The Atomic Radius of Uranium


Mar 12, 2023 , ,

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About the Atomic Radius

The atomic radius of an element is a measurement of how close two atoms are to each other. It can be measured in different ways, such as using covalent bonds or Van der Waals bonds, and is often measured in pirometers (picometres) or angstroms.

Typical Trends in Atomic Radius

There are a few periodic trends in atomic radius that are common across most elements on the periodic table. These trends make it easier to understand the size of atoms as well as other related information about these elements.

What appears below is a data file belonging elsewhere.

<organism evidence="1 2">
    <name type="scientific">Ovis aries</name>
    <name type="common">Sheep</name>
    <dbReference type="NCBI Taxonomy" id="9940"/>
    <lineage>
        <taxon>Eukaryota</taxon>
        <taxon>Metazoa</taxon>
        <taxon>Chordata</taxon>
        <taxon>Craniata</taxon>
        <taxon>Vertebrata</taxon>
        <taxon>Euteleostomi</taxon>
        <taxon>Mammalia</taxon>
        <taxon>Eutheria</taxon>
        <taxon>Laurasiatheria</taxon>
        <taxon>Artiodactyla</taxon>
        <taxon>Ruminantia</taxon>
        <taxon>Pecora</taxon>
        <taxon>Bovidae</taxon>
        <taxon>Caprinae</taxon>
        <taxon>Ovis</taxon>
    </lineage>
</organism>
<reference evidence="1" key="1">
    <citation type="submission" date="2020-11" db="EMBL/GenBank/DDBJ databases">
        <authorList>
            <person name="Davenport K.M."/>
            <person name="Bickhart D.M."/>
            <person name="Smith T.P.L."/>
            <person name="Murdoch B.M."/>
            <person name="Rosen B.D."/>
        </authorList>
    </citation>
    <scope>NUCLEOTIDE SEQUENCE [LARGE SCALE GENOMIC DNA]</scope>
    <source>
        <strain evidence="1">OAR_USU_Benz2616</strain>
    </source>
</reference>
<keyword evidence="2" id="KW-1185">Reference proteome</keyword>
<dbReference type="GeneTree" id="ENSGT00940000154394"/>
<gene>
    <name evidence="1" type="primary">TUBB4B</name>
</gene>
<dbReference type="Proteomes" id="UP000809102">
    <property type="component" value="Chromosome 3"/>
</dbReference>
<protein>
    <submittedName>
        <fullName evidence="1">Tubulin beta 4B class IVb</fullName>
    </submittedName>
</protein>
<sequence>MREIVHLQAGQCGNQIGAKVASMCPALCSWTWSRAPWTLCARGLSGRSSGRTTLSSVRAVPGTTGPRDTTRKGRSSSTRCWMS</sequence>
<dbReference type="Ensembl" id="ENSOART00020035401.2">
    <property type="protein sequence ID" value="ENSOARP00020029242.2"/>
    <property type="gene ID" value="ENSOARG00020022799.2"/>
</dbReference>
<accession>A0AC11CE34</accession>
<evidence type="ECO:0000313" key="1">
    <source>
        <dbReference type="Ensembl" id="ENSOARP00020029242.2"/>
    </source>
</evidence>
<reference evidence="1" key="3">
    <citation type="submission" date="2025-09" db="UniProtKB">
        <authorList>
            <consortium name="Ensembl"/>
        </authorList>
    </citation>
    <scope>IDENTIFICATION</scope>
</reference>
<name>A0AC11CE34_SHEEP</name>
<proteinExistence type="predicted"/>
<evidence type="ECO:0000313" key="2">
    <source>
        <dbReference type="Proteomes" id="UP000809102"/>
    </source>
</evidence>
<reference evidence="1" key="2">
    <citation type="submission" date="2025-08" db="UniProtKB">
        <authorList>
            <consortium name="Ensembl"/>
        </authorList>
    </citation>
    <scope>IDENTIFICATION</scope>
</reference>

1. As an element moves left to right in a period, its atomic size decreases.

This is because within a period, electrons are added to the same valence shell that they’ve been in since before the element’s formation. As these new electrons are added, the nucleus gets a higher effective nuclear charge which attracts the electrons more strongly, pulling them closer to the nucleus and reducing the atomic size.

2. As an element moves to the left, its valence electrons are filled up with more protons, which give the atom a stronger positive charge.

As more and more protons are added to the atom, its effective nuclear charge rises as electron shielding stays unchanged. This causes a greater nuclear attraction between the nucleus and the valence electrons, which tightens up the atom’s valence electron shell and shrinks its atomic radius across the period.

3. As an element moves to the right, its valence electrons are filled with more electrons, which give the atom a higher effective nuclear charge.